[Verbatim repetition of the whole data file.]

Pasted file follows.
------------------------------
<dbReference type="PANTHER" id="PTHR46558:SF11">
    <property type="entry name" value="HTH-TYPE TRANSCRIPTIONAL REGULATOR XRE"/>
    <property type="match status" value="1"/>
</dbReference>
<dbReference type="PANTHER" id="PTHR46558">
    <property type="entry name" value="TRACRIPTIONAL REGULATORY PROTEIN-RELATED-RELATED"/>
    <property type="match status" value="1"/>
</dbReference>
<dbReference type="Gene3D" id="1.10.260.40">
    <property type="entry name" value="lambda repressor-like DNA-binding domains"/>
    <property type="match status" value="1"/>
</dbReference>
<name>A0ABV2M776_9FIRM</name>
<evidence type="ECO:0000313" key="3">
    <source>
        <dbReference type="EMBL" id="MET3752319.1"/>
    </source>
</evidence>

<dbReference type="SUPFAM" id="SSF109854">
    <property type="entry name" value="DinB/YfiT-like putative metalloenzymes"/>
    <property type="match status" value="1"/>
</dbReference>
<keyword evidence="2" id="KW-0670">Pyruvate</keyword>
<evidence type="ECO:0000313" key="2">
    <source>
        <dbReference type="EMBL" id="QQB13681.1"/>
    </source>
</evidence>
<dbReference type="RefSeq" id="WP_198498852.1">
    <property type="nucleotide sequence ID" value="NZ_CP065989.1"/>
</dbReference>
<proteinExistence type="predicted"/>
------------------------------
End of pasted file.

<dbReference type="PANTHER" id="PTHR46558:SF11">
    <property type="entry name" value="HTH-TYPE TRANSCRIPTIONAL REGULATOR XRE"/>
    <property type="match status" value="1"/>
</dbReference>
<dbReference type="PANTHER" id="PTHR46558">
    <property type="entry name" value="TRACRIPTIONAL REGULATORY PROTEIN-RELATED-RELATED"/>
    <property type="match status" value="1"/>
</dbReference>
<dbReference type="Gene3D" id="1.10.260.40">
    <property type="entry name" value="lambda repressor-like DNA-binding domains"/>
    <property type="match status" value="1"/>
</dbReference>
<name>A0ABV2M776_9FIRM</name>
<evidence type="ECO:0000313" key="3">
    <source>
        <dbReference type="EMBL" id="MET3752319.1"/>
    </source>
</evidence>

<dbReference type="SUPFAM" id="SSF109854">
    <property type="entry name" value="DinB/YfiT-like putative metalloenzymes"/>
    <property type="match status" value="1"/>
</dbReference>
<keyword evidence="2" id="KW-0670">Pyruvate</keyword>
<evidence type="ECO:0000313" key="2">
    <source>
        <dbReference type="EMBL" id="QQB13681.1"/>
    </source>
</evidence>
<dbReference type="RefSeq" id="WP_198498852.1">
    <property type="nucleotide sequence ID" value="NZ_CP065989.1"/>
</dbReference>
<proteinExistence type="predicted"/>